In considering overall transportation policy ITDP (2022) argues that cities need to rethink parking. They particularly argue that “This history of parking minimums has ultimately driven down the cost of parking in many cities by providing an excess of free and low-cost parking space, compelling drivers to take more trips by car (even unnecessarily) with the assumption that there will always be a place to park.” They also note that: “the provision of expansive and low-cost parking serves to induce more driving and unsustainable uses of urban space…” and “parking space and storage also tend to be composed of unsustainable, resource-intensive, and non-porous materials (asphalt, concrete, gravel, etc.) that contribute to urban heat island effects and compound stormwater pollution and runoff.”

In terms of our collective contribution to the climate crisis, it’s important to acknowledge that the assessment of total greenhouse gas emissions from automobile use, whether the vehicle is powered by electric, internal combustion engine, or is a hybrid, should include emissions that result from the construction and maintenance of parking structures used by the automobile. Chester et al. (2010) assessed this several years ago and concluded that parking construction emissions: “constitute a significant portion of an automobile’s life-cycle emissions, ultimately increasing the total cost of driving.” This increased cost is not borne by the driver but is externalized to the community since community taxpayer dollars build and maintains the parking lots. This is exactly an example of what ‘externalizing costs’ means: the individual reaping the rewards (i.e., the driver) benefits, while others (i.e., community taxpayers) incur the cost.

Conclusions:

As I researched this topic, I included a search for ‘arguments in favor of Minimum Parking Requirements.’ Curiously, I found most of the hits actually either argued against MRPs or that MRPs are ‘a thing of the past.’ It is also worth noting that the Planning literature seems to focus purely on economic issues and undervalues the environmental costs and benefits of the options discussed.

The evidence suggests to me that Minimum Parking Requirements increase the required number of parking spaces well beyond that which is necessary, even on peak use occasions, cause economic harm to businesses, and simultaneously exacerbate the urban heat island effect and water pollution impacts of urban areas. Furthermore, if the city of Medford is serious about addressing the local housing crisis, it seems that removing MRPs would serve it well. MPRs also, evidently, increase the life cycle pollution emissions assessed for automobile travel.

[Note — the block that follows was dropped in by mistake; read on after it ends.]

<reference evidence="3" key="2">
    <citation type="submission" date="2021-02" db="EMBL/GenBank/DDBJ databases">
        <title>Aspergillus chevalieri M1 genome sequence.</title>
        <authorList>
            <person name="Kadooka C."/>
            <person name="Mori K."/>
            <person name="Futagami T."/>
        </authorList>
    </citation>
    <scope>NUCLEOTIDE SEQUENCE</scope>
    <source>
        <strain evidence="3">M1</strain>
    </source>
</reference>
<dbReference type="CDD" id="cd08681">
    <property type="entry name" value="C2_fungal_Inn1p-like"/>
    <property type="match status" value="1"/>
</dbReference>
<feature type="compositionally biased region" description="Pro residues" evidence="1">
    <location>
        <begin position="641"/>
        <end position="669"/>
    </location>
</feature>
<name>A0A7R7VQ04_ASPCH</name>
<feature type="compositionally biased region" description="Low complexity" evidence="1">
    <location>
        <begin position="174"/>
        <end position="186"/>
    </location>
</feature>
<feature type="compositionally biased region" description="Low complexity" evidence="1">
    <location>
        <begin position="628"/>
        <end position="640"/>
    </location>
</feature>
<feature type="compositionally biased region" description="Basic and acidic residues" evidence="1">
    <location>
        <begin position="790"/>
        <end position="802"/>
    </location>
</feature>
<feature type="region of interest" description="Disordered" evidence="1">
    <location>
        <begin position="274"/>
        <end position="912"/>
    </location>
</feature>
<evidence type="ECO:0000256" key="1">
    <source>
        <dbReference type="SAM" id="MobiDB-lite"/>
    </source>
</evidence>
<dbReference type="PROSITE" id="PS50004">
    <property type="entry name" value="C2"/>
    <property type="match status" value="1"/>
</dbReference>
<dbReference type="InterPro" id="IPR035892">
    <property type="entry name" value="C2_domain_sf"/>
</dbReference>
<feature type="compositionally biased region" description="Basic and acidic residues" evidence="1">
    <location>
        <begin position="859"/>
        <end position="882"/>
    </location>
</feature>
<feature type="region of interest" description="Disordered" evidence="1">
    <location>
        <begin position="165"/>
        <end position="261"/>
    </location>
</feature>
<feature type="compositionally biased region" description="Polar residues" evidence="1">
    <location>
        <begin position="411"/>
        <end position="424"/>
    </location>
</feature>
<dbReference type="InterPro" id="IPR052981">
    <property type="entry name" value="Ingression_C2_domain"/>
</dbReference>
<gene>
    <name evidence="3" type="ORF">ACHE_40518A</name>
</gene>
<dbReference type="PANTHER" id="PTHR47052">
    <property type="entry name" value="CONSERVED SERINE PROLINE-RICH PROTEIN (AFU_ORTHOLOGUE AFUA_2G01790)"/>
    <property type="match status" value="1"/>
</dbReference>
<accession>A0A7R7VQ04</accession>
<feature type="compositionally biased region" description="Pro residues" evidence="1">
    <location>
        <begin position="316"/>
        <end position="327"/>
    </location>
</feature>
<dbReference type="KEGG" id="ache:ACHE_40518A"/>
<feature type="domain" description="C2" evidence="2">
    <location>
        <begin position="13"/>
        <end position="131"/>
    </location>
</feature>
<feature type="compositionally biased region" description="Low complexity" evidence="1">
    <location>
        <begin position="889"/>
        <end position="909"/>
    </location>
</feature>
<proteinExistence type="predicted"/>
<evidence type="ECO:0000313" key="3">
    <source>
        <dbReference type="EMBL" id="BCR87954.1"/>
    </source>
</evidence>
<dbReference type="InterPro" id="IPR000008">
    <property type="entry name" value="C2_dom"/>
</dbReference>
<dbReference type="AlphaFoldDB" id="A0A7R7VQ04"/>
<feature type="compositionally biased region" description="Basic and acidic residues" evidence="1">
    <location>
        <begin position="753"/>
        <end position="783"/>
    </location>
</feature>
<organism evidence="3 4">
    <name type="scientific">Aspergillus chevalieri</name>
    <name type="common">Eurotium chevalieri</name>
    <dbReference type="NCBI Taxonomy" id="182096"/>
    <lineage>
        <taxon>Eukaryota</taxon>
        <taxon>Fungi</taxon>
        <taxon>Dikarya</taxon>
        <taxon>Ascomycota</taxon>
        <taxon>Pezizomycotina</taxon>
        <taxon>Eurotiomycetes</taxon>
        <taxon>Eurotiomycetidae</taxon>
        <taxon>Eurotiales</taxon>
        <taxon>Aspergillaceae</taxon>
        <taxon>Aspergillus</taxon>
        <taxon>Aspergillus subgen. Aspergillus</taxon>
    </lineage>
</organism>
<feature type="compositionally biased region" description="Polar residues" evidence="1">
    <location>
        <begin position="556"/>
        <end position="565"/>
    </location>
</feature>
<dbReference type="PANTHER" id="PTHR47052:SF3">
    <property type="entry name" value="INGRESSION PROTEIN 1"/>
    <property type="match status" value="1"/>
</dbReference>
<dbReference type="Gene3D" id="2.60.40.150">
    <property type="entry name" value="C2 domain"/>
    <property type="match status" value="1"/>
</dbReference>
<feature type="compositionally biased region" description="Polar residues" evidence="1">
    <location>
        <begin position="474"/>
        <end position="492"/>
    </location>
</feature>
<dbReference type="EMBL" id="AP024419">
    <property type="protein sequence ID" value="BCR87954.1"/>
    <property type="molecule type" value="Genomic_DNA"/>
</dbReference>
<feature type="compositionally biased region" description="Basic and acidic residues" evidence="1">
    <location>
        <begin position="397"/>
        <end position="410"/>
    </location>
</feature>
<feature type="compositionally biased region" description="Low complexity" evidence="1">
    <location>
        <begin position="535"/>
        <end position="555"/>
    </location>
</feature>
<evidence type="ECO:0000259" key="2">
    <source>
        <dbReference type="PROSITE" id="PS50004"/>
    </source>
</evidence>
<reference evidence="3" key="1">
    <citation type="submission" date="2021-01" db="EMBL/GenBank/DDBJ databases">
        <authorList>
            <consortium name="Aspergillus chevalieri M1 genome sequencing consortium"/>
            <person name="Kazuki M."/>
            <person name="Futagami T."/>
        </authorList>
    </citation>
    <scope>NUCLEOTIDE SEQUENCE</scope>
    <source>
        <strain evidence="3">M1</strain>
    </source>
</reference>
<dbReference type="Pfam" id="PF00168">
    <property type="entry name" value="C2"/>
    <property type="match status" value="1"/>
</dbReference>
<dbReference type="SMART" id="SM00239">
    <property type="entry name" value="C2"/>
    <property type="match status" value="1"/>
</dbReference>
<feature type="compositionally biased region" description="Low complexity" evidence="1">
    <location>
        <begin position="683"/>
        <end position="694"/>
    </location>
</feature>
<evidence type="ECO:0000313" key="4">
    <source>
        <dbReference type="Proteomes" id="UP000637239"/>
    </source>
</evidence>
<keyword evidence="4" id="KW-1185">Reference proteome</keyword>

It is worth noting that the arguments for abandoning Minimum Parking Requirements do not rely on the acceptance f climate science conclusions but rely on economics, restoring a free market approach, and minimizing the threats to city residents imposed by the urban heat island effect and the stormwater run-off.

I understand that some individuals are inclined a priori to be skeptical about repealing Minimum Parking Requirement rules in Medford for reasons seemingly unrelated to their value, but my reading of the evidence suggests abandoning MRPs would constitute a win-win-win-win action:

  • it would benefit the economy while promoting a free market solution to parking questions,
  • it would reduce the heat island effect thus benefitting all residents especially the more vulnerable,
  • consistent with the CCARP, it would contribute to the city’s commitment to undertaking steps that promote climate adaptation and resilience, and
  • it would reduce the rental and purchase price of new low-cost housing developments and thereby potentially put downward pressure on the rent and price of existing housing.

Literature Cited:

CCARP 2024 Climate Adaptation and Resilience Plan: Vulnerabilities. City of Medford Planning Department. https://www.medfordoregon.gov/files/assets/public/v/1/planning/documents/long-range/ccarp_final_122023.pdf

Chester M, Horvath A, Madanat S. 2010. Parking infrastructure: Energy, emissions, and automobile life-cycle environmental accounting. Environmental Research Letters 5 (3): 034001. https://iopscience.iop.org/article/10.1088/1748-9326/5/3/034001/meta

EPA 2003 Protecting Water Quality from Urban Run-off. United States Environmental Protection Agency https://www3.epa.gov/npdes/pubs/nps_urban-facts_final.pdf

Greentumble 2016 Environmental Problems with Parking Lots. Greentumble https://greentumble.com/environmental-problems-with-parking-lots

ITDP 2022 To Tackle Climate Change, Cities Need to Rethink Parking. Institution for Transportation and Development Policy. https://www.itdp.org/2022/09/20/to-tackle-climate-change-cities-need-to-rethink-parking/

Lehe L 2018 Minimum parking requirements and housing affordability. The Journal of Transport and Land Use 11 (1): 1309-1321. https://www.jtlu.org/index.php/jtlu/article/view/1340.